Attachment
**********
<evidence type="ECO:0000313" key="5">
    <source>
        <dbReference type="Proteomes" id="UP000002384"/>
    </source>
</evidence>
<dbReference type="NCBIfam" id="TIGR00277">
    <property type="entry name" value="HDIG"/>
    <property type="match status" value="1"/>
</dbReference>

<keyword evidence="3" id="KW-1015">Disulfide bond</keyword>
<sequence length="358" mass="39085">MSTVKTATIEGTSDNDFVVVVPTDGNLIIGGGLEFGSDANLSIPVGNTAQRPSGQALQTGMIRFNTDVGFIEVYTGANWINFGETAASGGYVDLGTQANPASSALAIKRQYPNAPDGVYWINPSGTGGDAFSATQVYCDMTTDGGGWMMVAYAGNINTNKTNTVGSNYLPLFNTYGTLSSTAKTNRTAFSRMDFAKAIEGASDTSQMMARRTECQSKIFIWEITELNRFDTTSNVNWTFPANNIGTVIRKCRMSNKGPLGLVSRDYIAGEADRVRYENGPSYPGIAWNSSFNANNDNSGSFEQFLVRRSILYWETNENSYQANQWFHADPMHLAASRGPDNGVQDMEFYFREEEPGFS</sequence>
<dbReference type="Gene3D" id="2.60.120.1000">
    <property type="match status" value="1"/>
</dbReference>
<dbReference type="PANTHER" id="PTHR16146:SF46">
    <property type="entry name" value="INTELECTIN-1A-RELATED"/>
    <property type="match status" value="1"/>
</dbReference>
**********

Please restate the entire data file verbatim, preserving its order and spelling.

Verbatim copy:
<evidence type="ECO:0000313" key="5">
    <source>
        <dbReference type="Proteomes" id="UP000002384"/>
    </source>
</evidence>
<dbReference type="NCBIfam" id="TIGR00277">
    <property type="entry name" value="HDIG"/>
    <property type="match status" value="1"/>
</dbReference>

<keyword evidence="3" id="KW-1015">Disulfide bond</keyword>
<sequence length="358" mass="39085">MSTVKTATIEGTSDNDFVVVVPTDGNLIIGGGLEFGSDANLSIPVGNTAQRPSGQALQTGMIRFNTDVGFIEVYTGANWINFGETAASGGYVDLGTQANPASSALAIKRQYPNAPDGVYWINPSGTGGDAFSATQVYCDMTTDGGGWMMVAYAGNINTNKTNTVGSNYLPLFNTYGTLSSTAKTNRTAFSRMDFAKAIEGASDTSQMMARRTECQSKIFIWEITELNRFDTTSNVNWTFPANNIGTVIRKCRMSNKGPLGLVSRDYIAGEADRVRYENGPSYPGIAWNSSFNANNDNSGSFEQFLVRRSILYWETNENSYQANQWFHADPMHLAASRGPDNGVQDMEFYFREEEPGFS</sequence>
<dbReference type="Gene3D" id="2.60.120.1000">
    <property type="match status" value="1"/>
</dbReference>
<dbReference type="PANTHER" id="PTHR16146:SF46">
    <property type="entry name" value="INTELECTIN-1A-RELATED"/>
    <property type="match status" value="1"/>
</dbReference>